# ANALYSIS OF SERIES PRODUCED BY ESP EXPERIMENTS

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Document Number (FOIA) /ESDN (CREST):

CIA-RDP96-00787R000200090023-8

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RIPPUB

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U

Document Page Count:

3

Document Creation Date:

November 4, 2016

Document Release Date:

June 17, 1998

Sequence Number:

23

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RS

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CIA-RDP96-00787R000200090023-8.pdf | 156.34 KB |

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Approved For Release 2400/08/10 : CIA-RDP96-00787R0Q200090023-8
SG1I
ANALYSIS OF SERIES PRODUCED BY ESP EXPERMENTS
ical ESP experiments involve the comparison of guesses with
external states presumably both uncontrolablerand unperceivable by the
percipient by normal sensory means. The following note points out
statistical variables available &'r~analysis in these experiments and
their possible interpretation in terms of ESP effects. The SRI
experiments with the 4-state random number generator are experiments
of this type.., In the following, for simplicity, a 2-state or binary choice
device is assumed, but by obvious extension the ideas may be applied to
an analysis of 4 state_.data as well.-
Denoting the two states of the machine by +2. and -~ the series
produced by the machine during the test is a time-ordered series (nZi )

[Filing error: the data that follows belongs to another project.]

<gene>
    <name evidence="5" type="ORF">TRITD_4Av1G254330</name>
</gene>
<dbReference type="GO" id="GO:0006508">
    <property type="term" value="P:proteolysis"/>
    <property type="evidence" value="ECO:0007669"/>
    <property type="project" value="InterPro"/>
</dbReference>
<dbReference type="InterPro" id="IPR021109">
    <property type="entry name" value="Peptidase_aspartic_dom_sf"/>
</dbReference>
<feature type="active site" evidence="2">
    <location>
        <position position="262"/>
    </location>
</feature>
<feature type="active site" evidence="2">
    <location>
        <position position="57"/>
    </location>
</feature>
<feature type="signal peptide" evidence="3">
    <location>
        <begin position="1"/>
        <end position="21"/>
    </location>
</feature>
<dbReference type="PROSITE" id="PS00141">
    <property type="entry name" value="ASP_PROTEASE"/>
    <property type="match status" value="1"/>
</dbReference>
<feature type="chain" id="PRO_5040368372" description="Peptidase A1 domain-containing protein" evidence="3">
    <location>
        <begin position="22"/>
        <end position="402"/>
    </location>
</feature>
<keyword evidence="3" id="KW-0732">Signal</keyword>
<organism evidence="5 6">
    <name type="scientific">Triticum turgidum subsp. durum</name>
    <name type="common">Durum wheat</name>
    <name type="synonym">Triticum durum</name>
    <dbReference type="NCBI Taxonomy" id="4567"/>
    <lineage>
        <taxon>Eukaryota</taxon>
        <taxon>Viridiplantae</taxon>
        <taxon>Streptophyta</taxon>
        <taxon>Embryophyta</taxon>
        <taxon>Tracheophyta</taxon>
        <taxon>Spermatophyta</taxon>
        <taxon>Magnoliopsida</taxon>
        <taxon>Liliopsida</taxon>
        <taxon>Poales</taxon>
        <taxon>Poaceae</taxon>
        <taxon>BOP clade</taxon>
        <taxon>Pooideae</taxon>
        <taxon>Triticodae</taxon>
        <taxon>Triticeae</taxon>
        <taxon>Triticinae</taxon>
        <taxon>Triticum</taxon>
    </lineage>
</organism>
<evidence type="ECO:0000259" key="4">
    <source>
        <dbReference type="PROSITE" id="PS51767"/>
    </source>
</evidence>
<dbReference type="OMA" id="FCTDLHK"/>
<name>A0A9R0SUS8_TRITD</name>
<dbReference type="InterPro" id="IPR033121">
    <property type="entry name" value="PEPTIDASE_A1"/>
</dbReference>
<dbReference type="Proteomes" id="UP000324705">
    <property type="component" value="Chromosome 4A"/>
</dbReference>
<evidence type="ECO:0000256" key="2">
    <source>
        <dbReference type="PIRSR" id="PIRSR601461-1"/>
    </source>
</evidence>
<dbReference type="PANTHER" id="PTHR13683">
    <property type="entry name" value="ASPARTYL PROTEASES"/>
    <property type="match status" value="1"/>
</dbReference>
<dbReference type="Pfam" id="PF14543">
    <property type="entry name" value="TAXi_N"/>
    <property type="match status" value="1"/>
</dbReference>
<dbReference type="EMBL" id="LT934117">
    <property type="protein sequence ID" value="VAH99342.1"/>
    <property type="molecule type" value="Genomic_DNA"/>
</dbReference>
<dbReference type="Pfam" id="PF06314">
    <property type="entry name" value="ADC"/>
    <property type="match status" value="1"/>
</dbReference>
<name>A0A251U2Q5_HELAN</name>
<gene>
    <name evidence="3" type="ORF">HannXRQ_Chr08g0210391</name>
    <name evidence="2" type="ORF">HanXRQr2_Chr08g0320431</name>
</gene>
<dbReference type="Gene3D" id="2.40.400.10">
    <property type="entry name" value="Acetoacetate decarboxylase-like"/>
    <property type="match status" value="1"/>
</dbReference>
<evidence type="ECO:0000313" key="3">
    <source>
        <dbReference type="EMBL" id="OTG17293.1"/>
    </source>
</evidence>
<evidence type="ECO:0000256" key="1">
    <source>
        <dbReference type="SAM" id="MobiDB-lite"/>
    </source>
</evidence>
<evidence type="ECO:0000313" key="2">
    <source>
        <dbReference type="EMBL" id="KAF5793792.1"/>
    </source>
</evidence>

where m., takes the value of #1 or -:1 , and denotes the position
in the series N(total number of states in test). The
corresponding guesses made by the percipient form another series 94 )
where % is either +1 or -j ,and again L indexes the guess. Yet
another time-ordered series is that produced by the machine during a calibration
run with no percipient which we denote ( Ci ) and assume 4 = 1,2,??? N.
as before with the same value of N,
There are thus three time-ordered series to be analys&d and compared.
1. ( MI ) the series produced by the machine during the test
2` ( 9Z ) the series of guesses of the percipient
3: ( CZ ) the calibration series of the machine
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i. 2
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The statistical properties of each series separately is described by
a heirarchy of correlation functions:
I d1Z~ mean value (average properties)
m. > = -
N L.
CM (y)'v 1 M4m4#i
i
emrn,n (,k)
2nd order autocorrelation (
displacement within series
b t1 ? . /fc,k 3d order autocorrelation
Higher order correlations
If randomness is at issue it can be determined from the measured values
of these functions compared with the probable values they would have for
a truly random series. For most purposes it is deemed sufficient to use
no higher than 2nd order correlations. A further simplification is to
restrict attention to transition probabilities, i.e. cm (I) with j =:t,
only. The cut-off point in the analysis is dictated by practical considerations
of sample size ( magnitude of N), or convenience of computation. In inei g,
however, the entire heirarchy is required for a complete analysis.
In addition to the autocorrelations, the cross-correlations of the series
with each other may be computed. There are threee(3) 2nd order- crossacorrelation
functions among the three series above.
mg (~ ,) '~" fn4 94a-a' machine test- percipient test
4, in ccf~ machine test- machine calibration
Cce / C 9d.* machine calibration-percipient test
The essential point of this note is that a proper description of, an ESP
experiment requires a computation of these correlation functions together with
embody the very information sought in the experiment.
. They
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The significance of the various functions is as follows.-
l.- Averages and autocorrelations
Determine whether each of the series is random, and especially
and ('j) determine whether other than random strategy is used
by percipient?
x.'/n> and ) compared with